|Bonnet macaque Macaca radiata
Mangaon, Maharashtra, India
(É. Geoffroy, 1812)
|Bonnet macaque range|
The bonnet macaque (Macaca radiata), also known as zati, is a species of macaque endemic to southern India. Its distribution is limited by the Indian Ocean on three sides and the Godavari and Tapti Rivers, along with its related competitor the rhesus macaque in the north. Land use changes in the last few decades have resulted in changes in its distribution boundaries with the rhesus macaque, raising concern for its status in the wild.
The bonnet macaque feeds on fruits, nuts, seeds, flowers, invertebrates, and cereals. In southern India, this macaque exists as commensal to humans, feeding on food given by humans and raiding crops and houses.
Two subspecies of bonnet macaques have been identified: M. r. radiata and M. r. diluta.
The bonnet macaque has a very wide range of gestures and behaviors, which can be easily differentiated. Lip-smacking is one of the most common affiliative behaviors, where one individual may open and close its mouth in rapid succession, with its tongue between its teeth and its lips pressing against each other, giving an audible sound. A grimace is the most common gesture of fear or submission that a subordinate shows to a dominant individual during aggressive encounters. It consists of pulling back its upper lip, showing its upper teeth. It also has distinct alarm calls for predators such as pythons and leopards.
 The bonnet macaque are very social animals and they communicate in a different range of facial expressions. The bonnet macaque, like other macaques, shares a linear dominance hierarchy; the alpha male is the most dominant male of the troop, followed by a beta male and a gamma male, and so on according to their dominance. Similarly, females also follow this linear hierarchy. The male and female hierarchies are different and of a nonoverlapping or nonmixing types. Males are usually dominant over females. In their social groups females tend to stay in the same group they were born in, whereas males tend to join other groups, making bonnet macaques genetically diverse.
The females' dominance hierarchy is stable (rarely changes), whilst the males' dominance hierarchy is very dynamic. In the male hierarchy, males close in rank often fight to rise in rank. A male has the best chance of obtaining a high rank in his prime age, resulting in the greatest benefits to reproduction. High-ranking individuals have first access to breeding females. Females are receptive during only a few months in a year, resulting in competition between males. In this situation, the ranks established by aggressive encounters come into play. Most of these aggressive encounters are easily resolved, but competition between similarly built or similarly aggressive males results in brutal and sometimes fatal fights. Female bonnet macaques attempt kidnappings of lower-ranking females. These are done mostly by mother females and the majority of the time they are not successful in completing it. Different males may employ various means to rise in rank. Coalition formation between unrelated males to oust a more dominant male has been observed. Males often move from troop to troop to gain a higher rank with the resulting benefits. However, males remaining in a single troop have been observed to rise to become dominant male of that troop.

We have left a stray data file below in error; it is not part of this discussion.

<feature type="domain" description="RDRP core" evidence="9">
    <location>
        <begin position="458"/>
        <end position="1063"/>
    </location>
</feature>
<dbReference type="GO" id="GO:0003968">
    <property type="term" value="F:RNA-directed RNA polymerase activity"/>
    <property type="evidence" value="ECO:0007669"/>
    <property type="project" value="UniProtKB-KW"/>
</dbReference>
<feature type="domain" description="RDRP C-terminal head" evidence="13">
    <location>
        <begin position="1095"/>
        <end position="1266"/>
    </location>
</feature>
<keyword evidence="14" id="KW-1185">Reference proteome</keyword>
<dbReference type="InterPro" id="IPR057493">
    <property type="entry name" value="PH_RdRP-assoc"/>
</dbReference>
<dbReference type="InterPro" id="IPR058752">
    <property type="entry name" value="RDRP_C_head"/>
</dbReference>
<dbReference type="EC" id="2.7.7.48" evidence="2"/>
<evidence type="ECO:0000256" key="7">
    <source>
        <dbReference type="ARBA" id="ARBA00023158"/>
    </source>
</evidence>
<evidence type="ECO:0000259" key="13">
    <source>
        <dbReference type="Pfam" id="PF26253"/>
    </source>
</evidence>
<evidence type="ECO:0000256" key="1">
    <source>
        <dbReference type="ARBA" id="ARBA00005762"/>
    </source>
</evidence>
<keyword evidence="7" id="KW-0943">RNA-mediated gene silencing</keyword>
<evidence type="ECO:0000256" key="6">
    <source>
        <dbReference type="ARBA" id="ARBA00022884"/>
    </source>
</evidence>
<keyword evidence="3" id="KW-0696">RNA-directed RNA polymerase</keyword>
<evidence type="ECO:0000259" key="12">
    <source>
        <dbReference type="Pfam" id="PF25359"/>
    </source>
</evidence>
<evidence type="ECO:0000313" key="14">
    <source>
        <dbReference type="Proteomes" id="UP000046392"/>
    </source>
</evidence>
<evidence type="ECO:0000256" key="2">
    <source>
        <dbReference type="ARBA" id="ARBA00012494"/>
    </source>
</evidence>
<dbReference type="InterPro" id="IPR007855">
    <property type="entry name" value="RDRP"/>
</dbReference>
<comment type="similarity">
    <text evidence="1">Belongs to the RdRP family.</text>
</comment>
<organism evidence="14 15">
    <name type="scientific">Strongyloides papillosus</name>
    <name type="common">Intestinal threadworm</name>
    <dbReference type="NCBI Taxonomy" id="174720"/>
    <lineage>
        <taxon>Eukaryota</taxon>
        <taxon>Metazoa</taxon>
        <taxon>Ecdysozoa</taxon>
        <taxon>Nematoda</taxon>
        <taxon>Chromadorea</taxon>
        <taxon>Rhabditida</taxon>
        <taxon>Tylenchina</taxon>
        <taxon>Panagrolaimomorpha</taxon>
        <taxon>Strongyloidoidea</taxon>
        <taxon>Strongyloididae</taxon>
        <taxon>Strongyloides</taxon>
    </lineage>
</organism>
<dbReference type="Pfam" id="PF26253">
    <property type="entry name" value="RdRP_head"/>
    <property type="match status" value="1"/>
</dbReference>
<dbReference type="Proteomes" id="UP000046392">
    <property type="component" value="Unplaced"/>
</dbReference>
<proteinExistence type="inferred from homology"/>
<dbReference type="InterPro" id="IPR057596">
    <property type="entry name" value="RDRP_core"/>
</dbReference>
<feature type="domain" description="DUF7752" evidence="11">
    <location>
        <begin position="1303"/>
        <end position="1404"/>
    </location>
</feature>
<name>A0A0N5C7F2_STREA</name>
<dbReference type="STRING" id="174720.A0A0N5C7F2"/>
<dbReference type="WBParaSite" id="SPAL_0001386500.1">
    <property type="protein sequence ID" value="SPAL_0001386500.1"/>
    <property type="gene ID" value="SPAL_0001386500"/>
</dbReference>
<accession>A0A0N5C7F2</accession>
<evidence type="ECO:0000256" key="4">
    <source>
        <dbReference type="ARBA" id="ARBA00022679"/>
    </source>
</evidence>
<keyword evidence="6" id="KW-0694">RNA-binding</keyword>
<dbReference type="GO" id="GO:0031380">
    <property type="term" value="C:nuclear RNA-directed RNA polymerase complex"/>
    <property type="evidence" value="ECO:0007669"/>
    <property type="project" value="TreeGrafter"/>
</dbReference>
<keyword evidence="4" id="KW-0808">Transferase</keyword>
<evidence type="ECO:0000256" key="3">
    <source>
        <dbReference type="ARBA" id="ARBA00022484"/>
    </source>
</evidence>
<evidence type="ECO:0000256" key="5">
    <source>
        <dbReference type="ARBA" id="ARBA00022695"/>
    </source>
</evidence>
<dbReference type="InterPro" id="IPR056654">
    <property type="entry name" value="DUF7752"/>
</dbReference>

An important note is male bonnet macaques are generally far more laid back and carefree in their social lives than many other macaque species. Competition among male bonnet macaques is much more subdued and there is a much higher emphasis on pacifism. Male bonnet macaques groom each other, hug each other, sleep near each other, play together and engage in homosexual male on male anal sex as a social defuser, essentially regulating the bonnet macaque as the "bonobo" of the macaque family. While assertive males may take measures to monopolize matings, they cannot control females and these females will mate promiscuously, as macaques do. Some mysterious environmental pressures must have driven the bonnet macaque to form an unusually egalitarian social structure. Why this trend crops up convergently in separate macaque species rather than being an ancestral macaque trait is an enigma. A possible driving force may be these pacifist species inhabit more fertile habitats with more abundant food. Bonnet macaques are also fantastic swimmers and enjoy spending time in the water. 
In the case of females, the stable dominance hierarchy is a result of female philopatry, when individuals tend to remain with the troop into which they are born. This results in the formation of matrilinear groupings of closely related females. These matrilines help each other during antagonistic interactions. As the matrilines are continuously reinforced with new births of females in a troop, ranks rarely change. A few rare cases of rank reversal for females have been recorded in which matrilines have become extremely depleted due to few female births. Male infants would not help to reinforce the matrilines, as they move off to new troops, leaving their natal troops.
|Wikimedia Commons has media related to Macaca radiata.|
|Wikispecies has information related to Bonnet macaque.|
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